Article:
How often have well-intentioned ministers or friends tried to explain away a particular death, disease, or worse by an uninformed appeal to God’s purposes? Do any of us really know why a particular event happens? Claims to provide the reason for a specific experience of suffering abound: divine discipline, for the purpose of church renewal, to bring a watching nurse or neighbor to salvation, or to foster personal humility. Unfortunately, all these claims are made without true knowledge of exactly why something is happening. Even if these suggestions contain an element of truth, we are not in a position to unpack the mind of God regarding such mysteries. What happens if the nurse who professes faith later abandons that faith or the apparent church renewal quickly fades away? Resting our faith on such connections can actually prove to be far more hazardous than most people realize. Such explanations assume that some good outcome can nullify or justify the pain, but this is not so. A tragedy is still a tragedy; pain is still pain, even if some insight is gained in the process. We may hope that God has reasons for allowing suffering in his world, but that is very different from thinking we have access to those reasons or can understand why a particular experience of suffering is taking place.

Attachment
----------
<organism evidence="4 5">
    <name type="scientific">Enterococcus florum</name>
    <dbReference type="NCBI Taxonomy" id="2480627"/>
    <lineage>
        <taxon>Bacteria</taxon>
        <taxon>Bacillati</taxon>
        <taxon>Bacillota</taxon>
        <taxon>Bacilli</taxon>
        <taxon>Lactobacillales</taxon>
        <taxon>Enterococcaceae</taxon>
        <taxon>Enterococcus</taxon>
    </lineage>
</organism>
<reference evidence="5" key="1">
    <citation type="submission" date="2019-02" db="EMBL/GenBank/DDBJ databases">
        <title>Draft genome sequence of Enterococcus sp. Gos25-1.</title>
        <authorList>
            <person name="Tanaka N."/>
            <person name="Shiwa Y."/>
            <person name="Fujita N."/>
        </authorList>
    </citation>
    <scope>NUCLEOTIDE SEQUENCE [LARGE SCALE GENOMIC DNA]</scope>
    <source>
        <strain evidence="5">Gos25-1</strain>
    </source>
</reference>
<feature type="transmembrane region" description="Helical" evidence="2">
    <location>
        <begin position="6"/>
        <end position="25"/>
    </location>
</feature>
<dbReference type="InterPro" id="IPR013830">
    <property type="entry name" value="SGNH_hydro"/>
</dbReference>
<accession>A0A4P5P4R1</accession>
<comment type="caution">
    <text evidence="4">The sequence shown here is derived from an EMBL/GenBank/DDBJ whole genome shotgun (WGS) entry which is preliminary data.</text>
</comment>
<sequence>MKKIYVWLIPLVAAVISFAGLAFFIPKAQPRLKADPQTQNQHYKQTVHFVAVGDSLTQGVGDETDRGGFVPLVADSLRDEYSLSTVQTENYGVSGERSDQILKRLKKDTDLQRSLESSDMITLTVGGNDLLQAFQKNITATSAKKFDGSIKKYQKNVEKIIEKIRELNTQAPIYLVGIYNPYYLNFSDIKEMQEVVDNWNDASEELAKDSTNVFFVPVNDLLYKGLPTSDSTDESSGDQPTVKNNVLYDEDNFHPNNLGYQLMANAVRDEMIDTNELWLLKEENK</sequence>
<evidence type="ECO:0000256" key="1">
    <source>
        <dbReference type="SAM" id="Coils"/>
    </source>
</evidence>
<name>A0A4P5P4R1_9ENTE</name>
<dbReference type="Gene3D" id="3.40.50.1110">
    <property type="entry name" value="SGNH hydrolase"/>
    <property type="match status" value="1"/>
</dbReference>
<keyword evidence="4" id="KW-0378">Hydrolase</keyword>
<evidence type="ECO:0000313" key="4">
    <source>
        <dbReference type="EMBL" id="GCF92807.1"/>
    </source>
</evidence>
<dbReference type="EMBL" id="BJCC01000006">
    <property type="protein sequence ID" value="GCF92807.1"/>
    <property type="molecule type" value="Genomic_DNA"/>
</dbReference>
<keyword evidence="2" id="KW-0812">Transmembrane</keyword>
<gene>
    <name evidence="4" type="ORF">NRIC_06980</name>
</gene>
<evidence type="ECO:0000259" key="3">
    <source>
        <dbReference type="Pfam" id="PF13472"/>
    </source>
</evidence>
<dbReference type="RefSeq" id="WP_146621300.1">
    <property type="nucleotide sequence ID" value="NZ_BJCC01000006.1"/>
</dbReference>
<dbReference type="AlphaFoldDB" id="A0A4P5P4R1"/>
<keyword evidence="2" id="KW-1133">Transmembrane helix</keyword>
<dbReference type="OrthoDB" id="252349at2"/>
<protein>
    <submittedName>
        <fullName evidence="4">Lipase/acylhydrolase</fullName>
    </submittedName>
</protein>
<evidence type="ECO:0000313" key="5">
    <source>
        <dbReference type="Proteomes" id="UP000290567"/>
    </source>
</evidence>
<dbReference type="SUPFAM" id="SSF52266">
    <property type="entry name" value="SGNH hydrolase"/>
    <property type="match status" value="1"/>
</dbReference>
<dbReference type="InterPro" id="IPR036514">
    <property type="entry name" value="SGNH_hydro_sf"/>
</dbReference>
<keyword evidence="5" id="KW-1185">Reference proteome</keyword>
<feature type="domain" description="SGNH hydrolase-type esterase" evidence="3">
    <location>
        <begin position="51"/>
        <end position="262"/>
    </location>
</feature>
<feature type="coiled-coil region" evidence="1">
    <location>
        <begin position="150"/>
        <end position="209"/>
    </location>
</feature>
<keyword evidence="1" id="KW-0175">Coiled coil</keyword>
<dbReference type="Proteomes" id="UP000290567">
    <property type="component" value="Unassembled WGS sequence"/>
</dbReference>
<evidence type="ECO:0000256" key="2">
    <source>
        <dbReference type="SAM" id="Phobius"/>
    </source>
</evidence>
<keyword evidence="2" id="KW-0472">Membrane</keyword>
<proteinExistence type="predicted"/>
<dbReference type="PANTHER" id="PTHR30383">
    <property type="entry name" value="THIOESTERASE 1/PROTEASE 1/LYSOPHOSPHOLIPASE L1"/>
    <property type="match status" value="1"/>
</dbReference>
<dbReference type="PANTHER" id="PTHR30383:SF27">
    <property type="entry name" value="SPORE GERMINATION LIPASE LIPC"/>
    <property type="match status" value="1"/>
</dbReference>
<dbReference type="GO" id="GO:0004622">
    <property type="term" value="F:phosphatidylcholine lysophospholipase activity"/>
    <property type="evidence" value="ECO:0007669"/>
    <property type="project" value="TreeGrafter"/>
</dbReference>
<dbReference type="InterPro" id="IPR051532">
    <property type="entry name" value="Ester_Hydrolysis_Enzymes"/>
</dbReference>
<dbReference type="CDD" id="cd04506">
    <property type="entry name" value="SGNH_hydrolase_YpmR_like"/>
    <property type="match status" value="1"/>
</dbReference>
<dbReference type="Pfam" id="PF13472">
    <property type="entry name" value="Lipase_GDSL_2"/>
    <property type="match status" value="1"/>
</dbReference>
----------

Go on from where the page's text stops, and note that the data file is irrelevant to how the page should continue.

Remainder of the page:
Don’t explain, but do listen and love

Pastors and friends are not called to explain away the pain or to try to give moral lessons for why a particular event is happening. We simply are not privy to such information. While God can and does bring about good through our suffering, that is not the same thing as knowing why God allows it. Nor is it the same thing as saying that God thinks our suffering is good. If we believe that God thinks our physical suffering is essentially good, we misunderstand the Creator and Redeemer, and we are brought to the temptation of having hard thoughts about God, believing him to be more like a dispassionate scientist or a cruel tyrant rather than a loving Father. While it is true that amid our fallen world God can and does work through our pain and suffering, that does not mean he delights in our discomforts. And it does not mean that we can substitute theoretical reasoning for justified lament.